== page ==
Battelle researchers presented a new geomechanical study of sub-Knox formations at the Geological Society of America (GSA) Northeastern/North-Central annual meeting in Pittsburgh on March 21. The study, Geomechanical Assessment of Sub-Knox Formations for Safe CO2 Injection Study in the Midwest U.S., examined suitability of the formations for carbon dioxide (CO2) injection and storage.
Recent advances in research on carbon sequestration have raised questions regarding the integrity of subsurface storage reservoirs in terms of interplay among poro-elastic properties, CO2 injection rate and potential subsurface deformation. This study presented the results from integrated rock property characterization and coupled flow-geomechanical simulations for CO2 injection in the Sub-Knox formations at three sites in the Midwest U.S. The main objectives of this work was to investigate the vertical variation of poro-elastic properties to better define the injection unit and understand the fate of CO2 upon long-term injection into the site.
Researchers used various petrophysical and geomechanical measurements from core samples and advanced well logs (such as multi-component sonic, resistivity image, and nuclear magnetic resonance) to analyze porosity, permeability, Young’s modulus, Poisson’s ratio, principal stresses and others. All these parameters were integrated to subdivide the Sub-Knox formations into various geomechanical units, which are comparable to certain flow-zone units. Next, these parameters were chosen as inputs to coupled flow-geomechanical simulations at various rates of CO2 injection to analyze corresponding stress-field response in the reservoir and caprock.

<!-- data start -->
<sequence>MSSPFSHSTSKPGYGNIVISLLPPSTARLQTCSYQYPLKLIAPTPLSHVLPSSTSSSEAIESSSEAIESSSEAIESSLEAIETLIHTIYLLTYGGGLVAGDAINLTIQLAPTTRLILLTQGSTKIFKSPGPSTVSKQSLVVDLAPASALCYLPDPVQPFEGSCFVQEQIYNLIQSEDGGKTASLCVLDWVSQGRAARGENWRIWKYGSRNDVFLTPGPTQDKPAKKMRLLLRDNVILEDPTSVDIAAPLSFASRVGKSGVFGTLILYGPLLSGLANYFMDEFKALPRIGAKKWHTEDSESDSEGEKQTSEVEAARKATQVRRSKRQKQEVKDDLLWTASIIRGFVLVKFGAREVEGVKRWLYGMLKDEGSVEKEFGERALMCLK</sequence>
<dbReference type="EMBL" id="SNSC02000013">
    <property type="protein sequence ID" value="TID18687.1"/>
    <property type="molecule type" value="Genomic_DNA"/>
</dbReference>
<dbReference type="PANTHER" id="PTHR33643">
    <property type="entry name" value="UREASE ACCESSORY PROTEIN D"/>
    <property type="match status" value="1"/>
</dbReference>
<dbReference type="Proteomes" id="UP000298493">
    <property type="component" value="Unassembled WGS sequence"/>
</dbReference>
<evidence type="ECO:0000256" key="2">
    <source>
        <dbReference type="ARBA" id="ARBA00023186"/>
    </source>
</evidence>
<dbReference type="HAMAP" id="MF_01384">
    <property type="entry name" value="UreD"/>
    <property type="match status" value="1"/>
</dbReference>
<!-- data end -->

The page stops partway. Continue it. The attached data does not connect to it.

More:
Preliminary results show that the Basal Sandstone Formation may be considered as a favorable reservoir for CO2 injection, where it has combination of suitable geomechanical properties, porosity, permeability and required overburden. The Basal Sandstone Formation consists of seven poro-elastic units, out of which four units have higher rigidity compared to three others. Detailed characterization of sedimentary formations in terms of poro-elastic properties is critical to delineate suitable CO2-injection units for storage and to allow researchers to use these units as a guide for geologically meaningful reservoir simulation.